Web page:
SHIP launches market for second-hand clothes

By DEANNA RAHMAN | October 31, 2019

b7-clothing-swap
COURTESY OF SHIP Students swapped gently used clothes and made reusable tote bags.

Sustainable Hopkins Innovative Projects (SHIP) marked the launch of Blue Jay Threads, Hopkins first online and pop-up thrift store, with a clothing swap event at the Beach on Friday, Oct. 25. 

SHIP is a student organization that aims to increase the University’s participation in sustainability initiatives through a variety of programs and events. SHIP presents climate change and sustainable development to Hopkins students and departments by implementing annual on-campus projects, organizing sustainability-related field trips and collaborating with off-campus, environmentally focused public and private partners. 

Blue Jay Threads was created for two main reasons. According to sophomore Melanie Alfonzo, a member of SHIP’s Board, the University’s lack of an official clothing swap area was the primary force behind the creation of Blue Jay Threads. Other members of SHIP cited that fact that many other college campuses have an official clothing swap area, further emphasizing the need for Hopkins to establish its own. 

Secondly, Blue Jay Threads was created as a solution for students who want to donate or sell their extra clothes but end up throwing them away due to their busy schedules. Alfonzo shared further insights into the thought process behind Blue Jay Threads. 

“We figured starting Blue Jay Threads would leave an impact on the student body and inspire them to be more sustainable in their actions,” she wrote in an email to The News-Letter. 

Overall, Blue Jay Threads was founded with the hope that participants would learn more about consumerism and fast fashion while actively taking part in an initiative that is meant to address and minimize the negative consequences of these issues. The issue of consumerism refers to the idea that as the demand for goods grows, so does the need to produce these goods. 

Increasing the production of goods leads to an increase in pollution, land-use and deforestation, in addition to accelerating climate change. Fast fashion directly relates to consumerism as this refers to mass-market retailers rapidly producing inexpensive clothing to meet the demands of consumers hunting for the newest trends. Alfonzo also explained why donating clothing is so important.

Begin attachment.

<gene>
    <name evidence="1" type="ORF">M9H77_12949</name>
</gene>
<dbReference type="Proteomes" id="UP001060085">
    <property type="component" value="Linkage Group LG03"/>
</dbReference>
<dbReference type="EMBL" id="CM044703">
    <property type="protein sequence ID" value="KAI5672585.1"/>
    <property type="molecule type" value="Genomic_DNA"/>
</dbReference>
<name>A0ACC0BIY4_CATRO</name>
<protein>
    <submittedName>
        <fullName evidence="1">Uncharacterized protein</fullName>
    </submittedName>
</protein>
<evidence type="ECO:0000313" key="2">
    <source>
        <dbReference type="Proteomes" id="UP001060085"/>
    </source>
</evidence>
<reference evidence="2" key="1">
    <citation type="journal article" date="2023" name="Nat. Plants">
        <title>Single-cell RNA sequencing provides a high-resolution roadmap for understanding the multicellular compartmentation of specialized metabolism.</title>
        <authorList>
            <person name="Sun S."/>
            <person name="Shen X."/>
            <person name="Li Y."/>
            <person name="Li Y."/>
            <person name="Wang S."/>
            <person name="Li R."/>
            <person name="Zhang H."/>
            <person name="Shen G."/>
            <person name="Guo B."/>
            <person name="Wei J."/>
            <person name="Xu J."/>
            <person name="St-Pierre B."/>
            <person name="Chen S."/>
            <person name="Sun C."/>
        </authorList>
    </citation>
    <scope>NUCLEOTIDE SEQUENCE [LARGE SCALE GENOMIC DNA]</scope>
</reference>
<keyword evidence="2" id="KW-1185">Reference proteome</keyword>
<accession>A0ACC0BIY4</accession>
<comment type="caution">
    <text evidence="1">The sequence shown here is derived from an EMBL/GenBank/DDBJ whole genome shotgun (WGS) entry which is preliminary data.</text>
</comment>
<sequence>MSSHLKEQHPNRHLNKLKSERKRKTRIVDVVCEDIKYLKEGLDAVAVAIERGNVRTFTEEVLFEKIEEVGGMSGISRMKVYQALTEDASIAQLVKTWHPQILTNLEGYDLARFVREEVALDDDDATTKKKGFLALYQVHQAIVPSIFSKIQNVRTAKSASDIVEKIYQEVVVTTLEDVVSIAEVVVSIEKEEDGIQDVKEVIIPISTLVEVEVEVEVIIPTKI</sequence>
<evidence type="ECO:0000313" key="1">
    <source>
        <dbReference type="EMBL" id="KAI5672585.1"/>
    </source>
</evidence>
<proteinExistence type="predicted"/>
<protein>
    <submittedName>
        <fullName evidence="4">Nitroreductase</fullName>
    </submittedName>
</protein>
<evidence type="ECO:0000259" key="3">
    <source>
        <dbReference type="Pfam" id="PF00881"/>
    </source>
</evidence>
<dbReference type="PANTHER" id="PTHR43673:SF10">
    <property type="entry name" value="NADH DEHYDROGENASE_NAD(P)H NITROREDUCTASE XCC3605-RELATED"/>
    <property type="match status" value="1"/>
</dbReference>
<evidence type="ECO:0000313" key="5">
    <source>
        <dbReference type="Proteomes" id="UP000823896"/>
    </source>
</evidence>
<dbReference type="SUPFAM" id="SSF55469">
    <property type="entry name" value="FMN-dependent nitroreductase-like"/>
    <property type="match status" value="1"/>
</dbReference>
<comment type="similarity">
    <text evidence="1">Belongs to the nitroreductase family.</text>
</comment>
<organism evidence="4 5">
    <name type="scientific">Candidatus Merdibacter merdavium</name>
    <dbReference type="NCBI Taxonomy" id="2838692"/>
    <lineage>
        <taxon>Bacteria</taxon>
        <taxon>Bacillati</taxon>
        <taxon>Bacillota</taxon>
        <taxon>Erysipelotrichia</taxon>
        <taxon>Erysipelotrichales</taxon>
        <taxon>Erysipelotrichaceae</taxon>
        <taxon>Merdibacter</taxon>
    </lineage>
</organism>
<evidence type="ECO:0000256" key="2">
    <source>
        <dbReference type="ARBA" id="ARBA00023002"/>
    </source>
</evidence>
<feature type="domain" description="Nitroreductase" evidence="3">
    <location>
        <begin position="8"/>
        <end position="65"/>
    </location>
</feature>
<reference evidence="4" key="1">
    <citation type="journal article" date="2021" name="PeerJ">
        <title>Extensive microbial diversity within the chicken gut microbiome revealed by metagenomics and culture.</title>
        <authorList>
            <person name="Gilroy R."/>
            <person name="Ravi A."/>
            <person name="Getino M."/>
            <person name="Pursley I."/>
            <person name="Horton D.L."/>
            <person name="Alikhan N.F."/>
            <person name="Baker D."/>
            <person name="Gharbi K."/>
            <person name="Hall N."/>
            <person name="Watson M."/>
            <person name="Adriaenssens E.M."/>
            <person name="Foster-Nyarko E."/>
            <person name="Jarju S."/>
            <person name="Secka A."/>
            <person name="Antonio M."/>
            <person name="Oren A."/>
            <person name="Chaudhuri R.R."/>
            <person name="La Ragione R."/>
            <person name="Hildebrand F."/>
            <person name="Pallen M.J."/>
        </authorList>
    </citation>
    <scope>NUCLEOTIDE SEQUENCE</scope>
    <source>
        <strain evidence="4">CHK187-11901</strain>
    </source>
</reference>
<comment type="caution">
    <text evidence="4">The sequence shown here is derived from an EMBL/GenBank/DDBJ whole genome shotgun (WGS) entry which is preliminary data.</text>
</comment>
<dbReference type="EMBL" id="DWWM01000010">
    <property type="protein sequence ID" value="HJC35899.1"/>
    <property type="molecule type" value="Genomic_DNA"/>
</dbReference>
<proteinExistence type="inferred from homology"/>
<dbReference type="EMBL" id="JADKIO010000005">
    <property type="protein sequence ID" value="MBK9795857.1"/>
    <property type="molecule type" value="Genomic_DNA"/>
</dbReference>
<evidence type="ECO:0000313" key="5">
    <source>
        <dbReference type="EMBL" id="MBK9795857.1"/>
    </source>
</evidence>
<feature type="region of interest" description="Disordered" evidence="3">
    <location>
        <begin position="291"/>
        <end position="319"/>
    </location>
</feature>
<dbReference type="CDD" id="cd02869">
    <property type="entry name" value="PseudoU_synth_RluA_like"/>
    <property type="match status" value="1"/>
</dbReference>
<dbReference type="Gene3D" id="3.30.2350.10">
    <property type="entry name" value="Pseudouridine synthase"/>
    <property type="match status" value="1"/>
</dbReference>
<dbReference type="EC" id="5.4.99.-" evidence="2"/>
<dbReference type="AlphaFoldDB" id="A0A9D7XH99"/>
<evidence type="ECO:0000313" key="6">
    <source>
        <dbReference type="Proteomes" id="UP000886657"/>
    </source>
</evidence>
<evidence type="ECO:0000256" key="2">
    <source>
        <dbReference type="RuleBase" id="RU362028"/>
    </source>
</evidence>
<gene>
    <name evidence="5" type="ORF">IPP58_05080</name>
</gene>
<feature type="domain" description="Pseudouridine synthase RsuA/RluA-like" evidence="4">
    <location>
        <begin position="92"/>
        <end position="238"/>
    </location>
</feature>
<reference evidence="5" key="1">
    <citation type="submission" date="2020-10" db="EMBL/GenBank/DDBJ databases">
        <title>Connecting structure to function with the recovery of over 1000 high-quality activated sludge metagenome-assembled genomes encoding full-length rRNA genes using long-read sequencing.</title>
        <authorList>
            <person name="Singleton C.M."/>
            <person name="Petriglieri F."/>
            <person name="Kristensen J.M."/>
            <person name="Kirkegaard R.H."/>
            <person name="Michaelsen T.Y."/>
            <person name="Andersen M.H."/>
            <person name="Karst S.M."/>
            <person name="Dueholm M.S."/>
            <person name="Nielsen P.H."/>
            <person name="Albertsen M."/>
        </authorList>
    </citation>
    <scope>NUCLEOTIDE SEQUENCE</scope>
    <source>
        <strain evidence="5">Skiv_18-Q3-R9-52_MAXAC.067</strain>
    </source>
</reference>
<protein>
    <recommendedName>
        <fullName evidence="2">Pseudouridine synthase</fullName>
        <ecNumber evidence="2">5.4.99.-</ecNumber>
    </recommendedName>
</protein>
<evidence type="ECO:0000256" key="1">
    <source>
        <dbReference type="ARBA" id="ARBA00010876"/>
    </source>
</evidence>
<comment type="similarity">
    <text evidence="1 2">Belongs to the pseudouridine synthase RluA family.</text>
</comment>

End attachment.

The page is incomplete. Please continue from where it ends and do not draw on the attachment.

“According to a 2018 study, the average American throws away 81 pounds of clothing a year. Multiplying that by our large population, clothing makes up a hefty chunk of landfill waste,” she wrote. 

“Being able to donate clothing prevents those pieces from ending up in the landfill, and gives someone else the opportunity to enjoy new clothing.”

Alfonzo stated how purchasing donated or used clothing is sustainable.

“Buying second hand also reroutes the revenue that would have otherwise gone to the fast fashion industry, which is a large contributor to the environmental crisis,” she wrote. 

Before Oct. 25, SHIP gathered the clothing sold at the launch of Blue Jay Threads in several ways. The organization collected clothing weekly at Shaffer Hall on Thursday evenings, took pick-up requests from students and set up donation bins in residence hall laundry rooms. 

Students registered items they intended to donate or sell through a Google form that the organization set up. According to Alfonzo, the organization received over 200 items, many of which were free donations. 

On the day of the Clothing Swap, SHIP set up a few tables with different activities on the Beach with the help of Eco-Reps and Refuel Our Future. One popular activity was the DIY T-shirt Tote Bag and Dog Toys table sponsored by Eco-Reps that allowed students to upcycle T-shirts that would have been donated or thrown away. Alfonzo revealed the important purpose of this creative activity.

“Upcycling things you already own can be an effective step towards a circular economy and reducing waste,” she said.

Attendees were also able to learn more about mobile marketplaces (buying and selling items remotely) or screen-print T-shirts with the help of Eco-Reps and Refuel Our Future, respectively. According to Alfonzo, after a successful launch, Blue Jay Threads plans to hold more events in the future. 

“It’s one of SHIP’s goals to establish Blue Jay Threads as an ongoing marketplace where students can view, swap, and buy new pieces online at any time during the year,” she wrote. 

Students should also be on the lookout for Blue Jay Threads’ very own “pop-up thrift store” events throughout the semester where students can physically sift through various options now that the project has officially launched.

Comments powered by Disqus

Please note All comments are eligible for publication in The News-Letter.